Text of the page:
The Work: Honda, Problem Playground

Wieden & Kennedy has launched a new spot highlighting Honda's efforts to reduce its environmental impact.



The Lowdown


Wieden & Kennedy's new TV commercial for Honda is the climax of its 2008 brand campaign that launched earlier this year.

The 90-second spot (supported by three 30' cutdowns) reinforces how Honda strives to solve problems to reduce the impact of its products on the environment.

It opens on an army of Honda workers building a sculpture of its hybrid engine using thousands of Rubik cubes.

In quick motion the sculpture is built and the team then heads outdoors to face further puzzles such as building energy efficient solar panels.

Even adding sugar to their cup of tea is an ingenuous exercise in problem solving and the chain reaction of the sequence has shades of a micro version of "cog".

Finally the crowd move on to build a gigantic jigsaw model of the first hydrogen powered zero emissions vehicle. The voiceover explains that when you love solving things "every problem becomes a playground".

Credits

Project name: ‘Honda - Problem Playground'
Client: Ian Armstrong, manager customer communications, Honda UK
Brief: To showcase Honda's environmental credentials
Creative agency: Wieden & Kennedy
Copywriter: Sam Heath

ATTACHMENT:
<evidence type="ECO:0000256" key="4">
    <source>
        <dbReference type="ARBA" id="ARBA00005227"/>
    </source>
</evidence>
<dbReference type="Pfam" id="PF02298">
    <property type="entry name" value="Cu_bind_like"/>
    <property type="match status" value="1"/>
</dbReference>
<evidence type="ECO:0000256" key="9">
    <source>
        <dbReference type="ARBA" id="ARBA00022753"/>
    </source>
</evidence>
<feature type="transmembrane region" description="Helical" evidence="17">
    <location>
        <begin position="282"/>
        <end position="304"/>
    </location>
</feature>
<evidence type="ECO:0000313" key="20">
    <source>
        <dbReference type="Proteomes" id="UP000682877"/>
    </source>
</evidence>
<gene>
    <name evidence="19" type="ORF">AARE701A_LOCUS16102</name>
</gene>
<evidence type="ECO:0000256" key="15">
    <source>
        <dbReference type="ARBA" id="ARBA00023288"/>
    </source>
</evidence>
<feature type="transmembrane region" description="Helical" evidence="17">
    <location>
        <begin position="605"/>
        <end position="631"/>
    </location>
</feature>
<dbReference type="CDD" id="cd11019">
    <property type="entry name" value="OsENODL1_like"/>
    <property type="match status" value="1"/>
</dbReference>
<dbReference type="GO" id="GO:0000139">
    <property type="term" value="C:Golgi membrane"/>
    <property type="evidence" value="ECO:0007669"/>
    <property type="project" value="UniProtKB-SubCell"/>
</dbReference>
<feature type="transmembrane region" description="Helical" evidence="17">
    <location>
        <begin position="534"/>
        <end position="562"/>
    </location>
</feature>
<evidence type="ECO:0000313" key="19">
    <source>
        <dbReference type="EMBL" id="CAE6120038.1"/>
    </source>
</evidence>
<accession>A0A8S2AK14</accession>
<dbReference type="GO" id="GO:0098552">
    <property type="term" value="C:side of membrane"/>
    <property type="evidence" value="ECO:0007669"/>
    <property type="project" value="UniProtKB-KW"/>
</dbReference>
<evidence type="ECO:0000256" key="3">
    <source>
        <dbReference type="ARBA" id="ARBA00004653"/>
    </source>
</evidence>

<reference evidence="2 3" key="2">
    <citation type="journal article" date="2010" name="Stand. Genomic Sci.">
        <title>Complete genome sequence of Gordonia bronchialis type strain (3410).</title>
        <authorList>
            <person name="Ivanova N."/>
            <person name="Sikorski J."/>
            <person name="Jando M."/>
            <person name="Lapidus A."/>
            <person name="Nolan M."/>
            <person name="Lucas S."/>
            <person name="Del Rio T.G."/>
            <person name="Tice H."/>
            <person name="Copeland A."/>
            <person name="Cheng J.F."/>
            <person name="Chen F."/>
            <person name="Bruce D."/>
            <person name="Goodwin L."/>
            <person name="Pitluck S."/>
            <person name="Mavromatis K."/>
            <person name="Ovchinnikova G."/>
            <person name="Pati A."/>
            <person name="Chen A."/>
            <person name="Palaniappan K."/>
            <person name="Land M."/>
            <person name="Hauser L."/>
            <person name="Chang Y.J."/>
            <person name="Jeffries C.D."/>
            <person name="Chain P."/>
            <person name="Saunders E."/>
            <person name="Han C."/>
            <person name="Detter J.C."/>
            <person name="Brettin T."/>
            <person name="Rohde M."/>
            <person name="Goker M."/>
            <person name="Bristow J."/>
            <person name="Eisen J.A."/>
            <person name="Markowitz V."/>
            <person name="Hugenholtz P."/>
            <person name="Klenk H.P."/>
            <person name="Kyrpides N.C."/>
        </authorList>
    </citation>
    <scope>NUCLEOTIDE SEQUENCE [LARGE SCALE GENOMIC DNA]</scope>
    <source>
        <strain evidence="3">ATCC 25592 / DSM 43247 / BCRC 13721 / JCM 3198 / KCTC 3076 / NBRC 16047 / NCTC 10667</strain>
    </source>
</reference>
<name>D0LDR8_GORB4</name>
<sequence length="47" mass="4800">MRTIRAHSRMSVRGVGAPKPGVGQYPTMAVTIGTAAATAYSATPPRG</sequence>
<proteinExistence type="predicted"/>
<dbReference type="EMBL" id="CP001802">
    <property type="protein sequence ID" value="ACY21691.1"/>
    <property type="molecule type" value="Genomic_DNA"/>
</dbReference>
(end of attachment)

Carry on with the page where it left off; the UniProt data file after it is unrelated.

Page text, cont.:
Art director: Frank Ginger
Planner: Paul Colman
Media Agency: Starcom
Media Planner: Martin Lalich-Newman
Media spend: Undisclosed
Production company: Partizan
Director: Antoine Bardou-Jacquet
Editor: Bill Smeadley
Post-production: The Mill
Audio post-production: Parv Thind, Wave Studios
Exposure: TV

SUBSCRIBE TO CAMPAIGN

Get 12 weeks for just £12

Includes weekly and quarterly print issues, plus unrestricted online access.

SUBSCRIBE

Looking for a new job?

Get the latest creative jobs in advertising, media, marketing and digital delivered directly to your inbox each day.

Create an Alert Now
Hoverboards and Journey Buddies: the future of TfL's customer experience?
Shares0
Share

1 Hoverboards and Journey Buddies: the future of TfL's customer experience?

Marketers across a range of sectors, from charities to banking, came together to conjure up some ideas for the way the future of Transport for London's customer experience might look under their stewardship. Moshe Braun, business director at customer experience consultancy WAE, which hosted the event, examines the results.

Just published